Infrared Saunas vs Traditional Saunas

Although the traditional and infrared saunas share a common purpose of promoting overall health,  many infrared manufacturers and distributors use negative marketing against the traditional sauna and make claims about the traditional sauna that are not true or factual.  This is done to make the infrared sauna look much more appealing and practical. Homecraft says nothing negative about the infrared product line because we do not engage in that type of marketing. We deal with facts only. Let’s look at a few of the false claims you will find on many infrared sauna sites.

 

Claim : Traditional saunas require 45-90 minutes for heat up.

Fact:  When determining heat up time many factors come into play. Electric sauna heaters usually range from 4kw to 9kw in residential use. Having a properly sized sauna heater for the size of the room is essential when determining heat up time.  Also the construction of the room will also have a huge determination. Traditional sauna rooms must be properly insulated, and the inside ceiling height should be between 78’ and 84”. Because of the unique design of the Homecraft electric sauna heater, maximum room temperature of 90 degrees Celsius or 194 degrees Fahrenheit at ceiling height directly above the heater is usually reached within 20-25 minutes.

Claim : Traditional saunas operate between 180 F and 220 F

Fact: The UL and CSA standard in the US and Canada allows a maximum room temperature of 194 F or 90 C at ceiling height directly above the sauna heater. Thus, the hottest point in the sauna—which is at the ceiling directly above the sauna heater—is typically between 185 and 190º F when set to the maximum temperature setting. Claims that a traditional sauna exceeds 200º F and operate up to 220 F is simply not true and not applicable for electric saunas sold in the US and Canada

Claim : Traditional saunas produce harsh heat, while infrared produce soft heat.

Fact : Inside the traditional sauna room you have a lower, and an upper bench. If you find the temperature too warm on the upper bench, simply move to the lower bench where the temperature is very moderate. Children are very comfortable and safe on the lower bench. The traditional sauna offers a much larger relaxed atmosphere, and can include the whole family. While perspiring in either sauna, you will experience deep relaxation, sore muscles are loosened, and aching joints will likely feel relief. Most traditional sauna users enjoy pouring water over the rocks to create steam to raise sauna humidity levels. The benefits of pouring water over the rocks include: making the room more comfortable, moistening the nasal passages, and allowing the use of aromatherapy by mixing essential oils with the water. The traditional sauna is the only bath in the world where the user controls both temperature and humidity, with humidity controlled by how much water is put on the rocks.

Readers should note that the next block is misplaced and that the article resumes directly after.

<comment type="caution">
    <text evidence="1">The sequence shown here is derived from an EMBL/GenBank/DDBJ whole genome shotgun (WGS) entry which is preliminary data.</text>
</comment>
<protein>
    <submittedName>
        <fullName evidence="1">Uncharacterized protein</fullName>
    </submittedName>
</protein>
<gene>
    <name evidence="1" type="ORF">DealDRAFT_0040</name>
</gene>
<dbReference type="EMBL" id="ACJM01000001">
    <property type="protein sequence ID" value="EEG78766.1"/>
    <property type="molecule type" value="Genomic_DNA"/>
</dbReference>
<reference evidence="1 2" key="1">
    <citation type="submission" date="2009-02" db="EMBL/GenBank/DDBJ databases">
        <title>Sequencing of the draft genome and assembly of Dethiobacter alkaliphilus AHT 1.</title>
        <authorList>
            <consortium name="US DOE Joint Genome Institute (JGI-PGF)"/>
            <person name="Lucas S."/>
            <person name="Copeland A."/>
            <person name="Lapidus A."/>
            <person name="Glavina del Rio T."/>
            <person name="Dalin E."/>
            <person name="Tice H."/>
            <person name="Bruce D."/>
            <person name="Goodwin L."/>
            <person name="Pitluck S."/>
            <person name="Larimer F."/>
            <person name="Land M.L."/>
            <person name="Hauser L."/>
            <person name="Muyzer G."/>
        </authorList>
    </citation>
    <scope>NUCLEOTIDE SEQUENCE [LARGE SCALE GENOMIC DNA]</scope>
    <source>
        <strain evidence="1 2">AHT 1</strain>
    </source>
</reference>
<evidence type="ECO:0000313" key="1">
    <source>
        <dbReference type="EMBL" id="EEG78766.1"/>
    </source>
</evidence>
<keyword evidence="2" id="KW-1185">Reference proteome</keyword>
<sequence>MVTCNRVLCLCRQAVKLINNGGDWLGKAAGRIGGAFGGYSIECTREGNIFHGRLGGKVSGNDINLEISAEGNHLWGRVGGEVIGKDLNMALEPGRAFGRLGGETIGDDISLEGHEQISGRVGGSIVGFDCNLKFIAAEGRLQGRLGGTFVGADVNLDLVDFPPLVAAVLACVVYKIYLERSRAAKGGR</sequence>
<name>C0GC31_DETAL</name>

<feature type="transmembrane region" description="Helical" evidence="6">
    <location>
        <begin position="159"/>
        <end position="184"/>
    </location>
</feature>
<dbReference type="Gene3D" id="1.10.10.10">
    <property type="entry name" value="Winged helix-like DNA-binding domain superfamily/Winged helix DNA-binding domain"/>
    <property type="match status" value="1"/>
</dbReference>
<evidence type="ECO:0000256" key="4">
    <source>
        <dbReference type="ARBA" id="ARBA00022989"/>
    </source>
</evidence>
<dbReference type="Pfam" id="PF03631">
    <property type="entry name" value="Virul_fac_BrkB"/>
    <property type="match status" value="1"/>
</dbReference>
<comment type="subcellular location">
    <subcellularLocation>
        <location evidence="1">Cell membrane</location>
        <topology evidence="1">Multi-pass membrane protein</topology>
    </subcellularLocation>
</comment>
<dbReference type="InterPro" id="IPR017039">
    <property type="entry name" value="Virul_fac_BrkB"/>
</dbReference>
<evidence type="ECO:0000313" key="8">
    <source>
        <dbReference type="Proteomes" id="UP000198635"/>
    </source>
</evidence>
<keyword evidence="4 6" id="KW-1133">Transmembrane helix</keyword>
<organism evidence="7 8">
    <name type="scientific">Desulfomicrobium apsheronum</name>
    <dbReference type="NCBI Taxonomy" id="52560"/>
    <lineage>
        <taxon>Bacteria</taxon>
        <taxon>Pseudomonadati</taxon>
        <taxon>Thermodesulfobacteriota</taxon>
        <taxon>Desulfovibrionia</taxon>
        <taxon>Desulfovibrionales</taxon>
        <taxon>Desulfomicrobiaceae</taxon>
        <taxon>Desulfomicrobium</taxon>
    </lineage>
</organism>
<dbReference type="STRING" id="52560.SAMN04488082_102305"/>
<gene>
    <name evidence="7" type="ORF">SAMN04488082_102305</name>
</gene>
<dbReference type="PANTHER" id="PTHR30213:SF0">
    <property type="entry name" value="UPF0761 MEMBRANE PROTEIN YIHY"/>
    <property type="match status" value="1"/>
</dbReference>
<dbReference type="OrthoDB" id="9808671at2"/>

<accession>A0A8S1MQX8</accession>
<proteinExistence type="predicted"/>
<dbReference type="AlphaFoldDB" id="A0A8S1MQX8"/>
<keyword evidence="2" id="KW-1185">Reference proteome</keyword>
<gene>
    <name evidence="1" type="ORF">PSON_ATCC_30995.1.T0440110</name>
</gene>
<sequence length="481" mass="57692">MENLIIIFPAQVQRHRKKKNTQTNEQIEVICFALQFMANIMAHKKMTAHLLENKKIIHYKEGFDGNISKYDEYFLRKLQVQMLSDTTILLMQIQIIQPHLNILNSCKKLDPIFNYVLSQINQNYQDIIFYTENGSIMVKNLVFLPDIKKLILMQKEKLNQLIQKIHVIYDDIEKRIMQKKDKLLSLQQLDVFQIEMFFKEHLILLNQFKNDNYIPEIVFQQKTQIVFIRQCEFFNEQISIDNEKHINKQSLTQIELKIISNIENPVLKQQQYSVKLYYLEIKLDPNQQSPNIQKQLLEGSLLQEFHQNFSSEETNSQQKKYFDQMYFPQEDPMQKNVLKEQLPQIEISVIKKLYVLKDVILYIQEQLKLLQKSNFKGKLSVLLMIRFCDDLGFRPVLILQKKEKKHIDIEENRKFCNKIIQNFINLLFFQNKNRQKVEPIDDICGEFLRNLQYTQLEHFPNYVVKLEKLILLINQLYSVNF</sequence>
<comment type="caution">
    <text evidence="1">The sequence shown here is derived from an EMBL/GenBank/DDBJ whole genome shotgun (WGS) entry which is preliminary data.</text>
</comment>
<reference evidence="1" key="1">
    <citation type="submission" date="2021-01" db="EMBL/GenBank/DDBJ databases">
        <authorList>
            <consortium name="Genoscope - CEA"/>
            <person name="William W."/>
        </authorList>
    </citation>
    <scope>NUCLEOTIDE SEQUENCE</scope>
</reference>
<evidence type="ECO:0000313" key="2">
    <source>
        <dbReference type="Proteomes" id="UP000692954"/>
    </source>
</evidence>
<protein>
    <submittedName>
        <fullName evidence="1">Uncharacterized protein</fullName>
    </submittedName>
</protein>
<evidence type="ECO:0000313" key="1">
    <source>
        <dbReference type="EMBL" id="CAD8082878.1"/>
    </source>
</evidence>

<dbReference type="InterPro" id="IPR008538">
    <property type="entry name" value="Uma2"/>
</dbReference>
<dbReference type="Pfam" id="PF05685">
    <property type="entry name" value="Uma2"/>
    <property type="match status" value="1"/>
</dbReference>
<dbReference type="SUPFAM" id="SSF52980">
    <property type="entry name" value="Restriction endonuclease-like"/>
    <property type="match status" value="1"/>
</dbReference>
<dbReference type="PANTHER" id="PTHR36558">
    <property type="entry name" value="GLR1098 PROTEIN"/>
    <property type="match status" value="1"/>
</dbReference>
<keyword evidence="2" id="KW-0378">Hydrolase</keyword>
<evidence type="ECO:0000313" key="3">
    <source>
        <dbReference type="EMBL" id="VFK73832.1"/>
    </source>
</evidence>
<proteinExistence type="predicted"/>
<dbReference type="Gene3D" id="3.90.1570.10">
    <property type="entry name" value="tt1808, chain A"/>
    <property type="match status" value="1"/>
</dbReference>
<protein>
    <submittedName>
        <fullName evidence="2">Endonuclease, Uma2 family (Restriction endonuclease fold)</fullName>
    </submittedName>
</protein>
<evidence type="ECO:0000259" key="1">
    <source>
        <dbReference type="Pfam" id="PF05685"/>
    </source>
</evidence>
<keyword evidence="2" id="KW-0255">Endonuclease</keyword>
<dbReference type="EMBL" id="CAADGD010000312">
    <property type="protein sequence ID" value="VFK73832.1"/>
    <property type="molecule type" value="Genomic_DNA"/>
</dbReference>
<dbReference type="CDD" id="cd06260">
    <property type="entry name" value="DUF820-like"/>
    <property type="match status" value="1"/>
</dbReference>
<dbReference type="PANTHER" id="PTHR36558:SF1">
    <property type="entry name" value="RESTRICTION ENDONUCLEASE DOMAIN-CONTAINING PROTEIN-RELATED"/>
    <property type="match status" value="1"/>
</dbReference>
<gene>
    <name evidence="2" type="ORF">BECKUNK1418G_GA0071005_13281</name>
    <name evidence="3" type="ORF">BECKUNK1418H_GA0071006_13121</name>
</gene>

Claim : Traditional saunas are expensive to operate

Fact : An average traditional sauna is 6’ x 5’. This room uses a 5 kW heater, 240 volt, 1 phase power; it draws 20.8 amps and requires a dedicated 30 amp circuit breaker. The average cost per kWH of electricity in the U.S. is approximately $0.11, so a 5 kW heater will cost approximately $.50 to run for one hour, if the heater runs continuously for one hour. Typically a sauna heater will run for 75% of a one hour session.  Thus, a 5 kW heater will cost about $.41 an hour. Most people use their sauna once or twice per week, so the average person will not even spend one dollar a week in operating costs.

Claim : Traditional saunas require special electrical work. Infrareds plug into any outlet.

Traditional saunas do require a dedicated circuit breaker and should be installed by a qualified electrician. While smaller infrared saunas can plug into any outlet, many mid size to larger saunas require a dedicated 15 or 20 amp plug - which must also be installed by an electrician.

Claim : Traditional saunas require a lot of maintenance.

Fact : There is absolutely no difference in the amount of maintenance required. Although the traditional sauna is larger in size, simply wipe down the bench and walls after use, and that’s all there is to it. Homecraft recommends the use of their specially formulated sauna sealant to protect the wood, and to keep it clean, and easy to wipe up after use.

 

In summary, because of the inaccurate marketing against the traditional sauna by many infrared sauna dealers and distributors, one should not just swallow all the information as fact about the health benefits of their infrared saunas. Did you ever notice how they all have the best emitters and the best materials. Do your homework and get past the hype, and as with any purchase make an informed decision, and buy from a reputable company that can service your product, and have repelacement parts available when and if required.

Finally, if you enjoy steam in the sauna, higher temperatures and a more social environment, then traditional sauna may be the best sauna for you. If you prefer lower temperatures but with body-penetrating heat, far-infrared sauna may be your best sauna choice. Always remember this, the sauna you use, is the best sauna for you! Enjoy the benefits of heat bathing today!